By Mike Monahan
Saturday’s IHSA Class 2A sectional will be the final high school cross country race for several local runners. Today, we feature two more of them – Mattoon’s Mackinley Beadles (above) and Charleston’s Grace Spoonhour.
It will also be the final race for MHS teammate, Tristan Grove.
Grace Spoonhour is among three varsity senior girls competing for Charleston, along with Megan Garrett and Isabella Kieffer.
The girls sectional is scheduled for 10 a.m. Saturday while the boys are set for 1 p.m. at Olney Central College. Both boys and girls will have eight flights starting with the No. 1 runners. The individuals not on an advancing team are next followed by the No. 2 runners, No. 3 runners, ect.
“It is fast,” said Beadles. “I feel like every time I get there I know I will run a PR. I know it is going to be quick. They flipped the course a little for the sectional. When you are in the woods, competition feels like it is right there and you fight to pick off one person and then the next one. There are a lot of twists and turns. You feel like a race car with all of the turns. It is an amazing feeling.”
Beadles helped Mattoon advance to the sectionals as a team by being the fourth place Mattoon runner and 37th overall with a time of 17:37. It was 17 seconds better than his previous best.
“He was consistent all the way through,” said Mattoon coach Troy Haacke. “He made some gutsy moves. About the one- and three-fourths marker he ran down a hill great and that gave him momentum to go uphill and he passed two runners. He has got good foot speed and is a good runner.”
Beadles, who is captain for a second year, has been running since the eighth grade.
“The first thing that drew me to cross country was the coaches and their style and patterns,” said Beadles. “They watch you and critique you and progressively want you to get better.”
As for being a captain: “It is a great honor. I didn’t feel like this was going to happen and, when it did, it felt great knowing that I was able to lead this team. I was happy they gave me the opportunity to sort of inspire and help my teammates throughout the past two years.”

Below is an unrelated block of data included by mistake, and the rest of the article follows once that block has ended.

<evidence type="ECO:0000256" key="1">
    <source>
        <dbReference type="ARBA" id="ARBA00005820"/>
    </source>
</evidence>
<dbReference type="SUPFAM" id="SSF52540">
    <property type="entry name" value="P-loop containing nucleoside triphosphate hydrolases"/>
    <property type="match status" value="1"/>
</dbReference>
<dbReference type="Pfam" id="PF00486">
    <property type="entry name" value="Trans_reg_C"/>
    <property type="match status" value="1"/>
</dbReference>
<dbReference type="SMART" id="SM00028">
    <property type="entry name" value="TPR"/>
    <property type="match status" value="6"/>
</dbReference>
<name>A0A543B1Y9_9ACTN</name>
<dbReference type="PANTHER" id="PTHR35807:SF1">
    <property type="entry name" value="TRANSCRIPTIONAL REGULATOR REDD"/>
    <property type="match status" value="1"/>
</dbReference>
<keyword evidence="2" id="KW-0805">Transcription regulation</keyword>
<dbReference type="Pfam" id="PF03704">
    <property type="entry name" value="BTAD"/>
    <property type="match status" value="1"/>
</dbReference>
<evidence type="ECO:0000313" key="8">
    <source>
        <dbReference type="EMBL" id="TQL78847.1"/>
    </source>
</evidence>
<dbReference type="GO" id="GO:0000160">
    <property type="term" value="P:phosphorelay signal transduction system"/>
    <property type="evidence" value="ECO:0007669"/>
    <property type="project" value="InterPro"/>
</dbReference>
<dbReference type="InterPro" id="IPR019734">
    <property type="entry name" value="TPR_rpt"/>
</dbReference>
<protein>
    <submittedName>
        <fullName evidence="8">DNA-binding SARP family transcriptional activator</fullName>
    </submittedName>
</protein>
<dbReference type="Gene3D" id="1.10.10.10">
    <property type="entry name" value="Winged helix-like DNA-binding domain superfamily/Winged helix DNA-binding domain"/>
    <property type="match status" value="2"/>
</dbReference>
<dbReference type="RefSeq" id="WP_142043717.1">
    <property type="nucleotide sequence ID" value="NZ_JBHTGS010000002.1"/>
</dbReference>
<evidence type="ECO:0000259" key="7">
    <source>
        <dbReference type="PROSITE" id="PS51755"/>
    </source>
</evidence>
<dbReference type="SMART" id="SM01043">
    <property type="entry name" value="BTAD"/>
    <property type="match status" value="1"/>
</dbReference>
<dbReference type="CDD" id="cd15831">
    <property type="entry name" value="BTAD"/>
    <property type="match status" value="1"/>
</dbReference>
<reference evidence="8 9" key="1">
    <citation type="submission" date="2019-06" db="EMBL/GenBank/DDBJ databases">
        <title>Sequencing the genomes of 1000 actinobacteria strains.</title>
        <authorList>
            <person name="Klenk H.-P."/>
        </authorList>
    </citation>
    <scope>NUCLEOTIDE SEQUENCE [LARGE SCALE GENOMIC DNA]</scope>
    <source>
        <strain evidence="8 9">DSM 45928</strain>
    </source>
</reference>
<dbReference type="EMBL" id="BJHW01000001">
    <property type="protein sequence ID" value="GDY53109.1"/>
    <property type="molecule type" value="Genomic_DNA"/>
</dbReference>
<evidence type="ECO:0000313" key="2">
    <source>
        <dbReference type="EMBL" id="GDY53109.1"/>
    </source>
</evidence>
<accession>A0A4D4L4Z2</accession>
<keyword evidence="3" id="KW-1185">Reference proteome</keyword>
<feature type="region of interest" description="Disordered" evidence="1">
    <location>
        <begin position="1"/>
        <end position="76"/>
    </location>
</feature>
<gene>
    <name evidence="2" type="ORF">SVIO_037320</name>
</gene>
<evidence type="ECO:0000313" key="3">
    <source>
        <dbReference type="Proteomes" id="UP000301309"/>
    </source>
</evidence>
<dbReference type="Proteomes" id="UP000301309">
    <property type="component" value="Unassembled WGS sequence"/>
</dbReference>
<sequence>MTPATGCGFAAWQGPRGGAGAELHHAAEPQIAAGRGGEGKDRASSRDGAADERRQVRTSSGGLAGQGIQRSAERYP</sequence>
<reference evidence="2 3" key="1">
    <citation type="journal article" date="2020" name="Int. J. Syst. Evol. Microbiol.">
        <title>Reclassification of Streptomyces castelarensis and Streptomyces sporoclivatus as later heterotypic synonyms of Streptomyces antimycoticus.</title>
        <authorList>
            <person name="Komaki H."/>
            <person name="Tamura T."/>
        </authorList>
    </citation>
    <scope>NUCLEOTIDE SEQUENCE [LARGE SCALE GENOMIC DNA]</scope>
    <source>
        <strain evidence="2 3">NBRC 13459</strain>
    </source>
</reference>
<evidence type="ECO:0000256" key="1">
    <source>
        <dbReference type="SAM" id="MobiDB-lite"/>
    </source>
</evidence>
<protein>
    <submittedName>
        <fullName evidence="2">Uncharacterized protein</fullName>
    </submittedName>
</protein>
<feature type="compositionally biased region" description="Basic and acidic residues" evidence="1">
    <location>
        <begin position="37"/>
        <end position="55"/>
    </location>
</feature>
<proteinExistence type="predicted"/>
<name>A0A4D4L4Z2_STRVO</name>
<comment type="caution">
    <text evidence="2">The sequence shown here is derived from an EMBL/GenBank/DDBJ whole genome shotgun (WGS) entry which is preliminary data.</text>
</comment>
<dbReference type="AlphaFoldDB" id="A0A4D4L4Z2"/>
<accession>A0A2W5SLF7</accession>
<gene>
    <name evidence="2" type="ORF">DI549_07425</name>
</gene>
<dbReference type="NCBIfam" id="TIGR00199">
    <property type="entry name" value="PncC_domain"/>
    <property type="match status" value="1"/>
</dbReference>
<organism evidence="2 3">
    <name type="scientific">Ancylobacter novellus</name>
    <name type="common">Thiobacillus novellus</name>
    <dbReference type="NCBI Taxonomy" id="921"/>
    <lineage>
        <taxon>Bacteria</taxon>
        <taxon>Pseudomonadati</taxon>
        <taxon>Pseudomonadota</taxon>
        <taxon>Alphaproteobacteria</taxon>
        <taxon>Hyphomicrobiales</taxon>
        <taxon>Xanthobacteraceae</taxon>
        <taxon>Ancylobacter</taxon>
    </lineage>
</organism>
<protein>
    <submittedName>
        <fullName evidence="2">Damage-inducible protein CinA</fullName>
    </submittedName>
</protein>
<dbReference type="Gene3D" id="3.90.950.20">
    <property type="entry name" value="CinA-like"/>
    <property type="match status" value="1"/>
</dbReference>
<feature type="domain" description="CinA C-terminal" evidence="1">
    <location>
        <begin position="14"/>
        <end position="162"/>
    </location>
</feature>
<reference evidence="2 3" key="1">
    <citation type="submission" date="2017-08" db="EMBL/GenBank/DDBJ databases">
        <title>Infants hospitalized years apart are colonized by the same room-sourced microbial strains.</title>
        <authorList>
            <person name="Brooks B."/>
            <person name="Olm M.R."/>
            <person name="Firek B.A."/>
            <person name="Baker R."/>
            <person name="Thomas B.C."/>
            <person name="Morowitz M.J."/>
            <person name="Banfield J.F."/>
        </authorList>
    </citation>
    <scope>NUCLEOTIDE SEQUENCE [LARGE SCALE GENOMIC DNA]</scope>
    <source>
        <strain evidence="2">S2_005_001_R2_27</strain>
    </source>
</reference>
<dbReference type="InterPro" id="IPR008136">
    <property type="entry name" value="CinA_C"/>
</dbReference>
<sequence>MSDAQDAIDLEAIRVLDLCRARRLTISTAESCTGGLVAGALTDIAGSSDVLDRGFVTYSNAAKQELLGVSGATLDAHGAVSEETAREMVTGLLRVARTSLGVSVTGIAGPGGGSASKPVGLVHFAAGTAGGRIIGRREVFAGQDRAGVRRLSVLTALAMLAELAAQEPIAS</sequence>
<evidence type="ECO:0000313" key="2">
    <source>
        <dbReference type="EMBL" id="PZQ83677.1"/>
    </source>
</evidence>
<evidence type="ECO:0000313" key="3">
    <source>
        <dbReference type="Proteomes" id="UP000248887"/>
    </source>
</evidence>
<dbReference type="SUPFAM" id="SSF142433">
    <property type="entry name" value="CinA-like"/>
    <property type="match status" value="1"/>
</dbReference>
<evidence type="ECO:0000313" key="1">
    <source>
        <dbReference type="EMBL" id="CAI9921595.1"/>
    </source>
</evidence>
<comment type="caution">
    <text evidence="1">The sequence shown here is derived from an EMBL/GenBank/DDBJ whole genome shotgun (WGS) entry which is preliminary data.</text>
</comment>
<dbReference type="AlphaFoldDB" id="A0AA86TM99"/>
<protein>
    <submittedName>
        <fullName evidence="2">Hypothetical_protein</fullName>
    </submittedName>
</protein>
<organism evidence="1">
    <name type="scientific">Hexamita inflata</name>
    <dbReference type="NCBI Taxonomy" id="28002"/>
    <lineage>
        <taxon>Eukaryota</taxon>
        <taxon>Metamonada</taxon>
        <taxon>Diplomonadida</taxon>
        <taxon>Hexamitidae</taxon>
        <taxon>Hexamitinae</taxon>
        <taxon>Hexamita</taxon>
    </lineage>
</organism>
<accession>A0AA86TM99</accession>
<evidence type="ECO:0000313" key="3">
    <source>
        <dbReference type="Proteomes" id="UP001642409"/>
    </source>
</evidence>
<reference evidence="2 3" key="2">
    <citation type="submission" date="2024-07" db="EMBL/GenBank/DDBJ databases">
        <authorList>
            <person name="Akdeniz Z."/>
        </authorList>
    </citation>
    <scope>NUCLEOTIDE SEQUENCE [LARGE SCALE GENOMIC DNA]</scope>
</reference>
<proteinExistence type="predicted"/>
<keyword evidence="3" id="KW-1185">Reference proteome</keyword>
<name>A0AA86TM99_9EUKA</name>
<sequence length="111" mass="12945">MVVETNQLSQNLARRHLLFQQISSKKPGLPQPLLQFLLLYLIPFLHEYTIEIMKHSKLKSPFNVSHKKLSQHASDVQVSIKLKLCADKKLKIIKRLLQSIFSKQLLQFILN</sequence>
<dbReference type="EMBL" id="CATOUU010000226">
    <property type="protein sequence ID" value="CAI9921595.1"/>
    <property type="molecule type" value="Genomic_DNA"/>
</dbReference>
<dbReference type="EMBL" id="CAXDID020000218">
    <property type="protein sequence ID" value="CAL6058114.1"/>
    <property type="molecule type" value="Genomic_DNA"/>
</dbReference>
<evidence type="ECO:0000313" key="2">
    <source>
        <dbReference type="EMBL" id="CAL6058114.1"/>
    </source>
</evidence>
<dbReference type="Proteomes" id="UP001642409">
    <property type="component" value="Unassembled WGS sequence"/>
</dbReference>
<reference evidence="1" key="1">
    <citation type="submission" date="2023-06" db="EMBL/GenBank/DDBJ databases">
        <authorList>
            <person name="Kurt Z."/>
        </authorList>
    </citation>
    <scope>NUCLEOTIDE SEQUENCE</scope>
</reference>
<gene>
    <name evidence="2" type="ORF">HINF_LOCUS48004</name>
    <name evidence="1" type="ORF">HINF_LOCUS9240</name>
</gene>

As for the big improvement in the regional Beadles credited some of it to assistant coach Liz Shewmaker.
“She said: ‘Your team needs you more than ever Mac,’” said Beadles. “That is when it hit me that this is my last year. I want to see the team succeed as much as they want me to succeed. Nothing was going to stop me that day. I just had to do it.
Out on the course everything just vanished. I knew it was windy and chilly. I heard the cheers from the crowd and just the energy that fell through the atmosphere, and that helped.”
Mattoon had more runners this year thanks, in part, to soccer’s season being delayed until Feb. 15.
“The team grew due to the changes due to COVID-19, and it was a very big shock having more runners to look after and to make sure they were staying healthy and doing what they needed to do,” Beadles said. “I am just happy I got to help more athletes that did other sports as well while they were with me. It is an amazing team, and I am glad they stuck with it and worked hard even if they were not on varsity. They inspired me to be better as a leader and a teammate. They are incredible.”
Haacke, in his fourth year of coaching the boys, said it was amazing to see Beadles’ improvement and maturity since eighth grade. Beadles qualified for sectionals as an individual his sophomore year and was part of the team last year that competed in sectionals.
“Mac (Mackinley) has done a great job of organizing the kids,” said Haacke. “It takes a lot of time commitment, including the summer work, which has a lot to do with it. He took control of the kids in the summer practices and the kids ran all summer. He is vocal and has a lot of good qualities.”
Haacke said Beadles had ankle trouble last year and never got to where he wanted to be.
As for Beadles goals for Saturday? He says he always shoots for a personal record.
“I want to run better than the last race and that is just the mindset we all have,” said Beadles. “As for the team I want them to be successful, run a great race, and feel accomplished at the end of the day that they did their best.”
Spoonhour will be making her fourth straight sectional appearance, lasty year advancing to the state meet where she finished 118th of 209 runners with a time of 19:27.19.
“Cross country is fun because it is a team sport and it depends on what you do individually to help out the team,” said Spoonhour. “There is so much mental toughness to it. The feeling you get when you finish is what a great accomplishment that you and your teammates did. In other sports it is more team oriented. You don’t work unless the team does, and that is what I love about it.”
Spoonhour, who was on the eighth grade state champion basketball team, began running cross country in the seventh grade and runs track as well. She is hoping there is a track season.
“I played volleyball for two years and it got to be too much as volleyball and cross country were both in the fall. I like cross country better. I am better at it and decided to stick with it.”
Spoonhour ran a 20:25.5 in the regional and was 11th overall and the No. 2 runner for the Lady Trojans, coached by Chris Hawk.
“I mentally prepare for races the night before,” said Spoonhour. “I visualize the course, and me on the course. Your brain doesn’t know the difference between what is real and what is not.”
Spoonhour said she feels good about her final race.
“We ran the course Wednesday,” said Spoonhour. “I am excited to race Saturday.”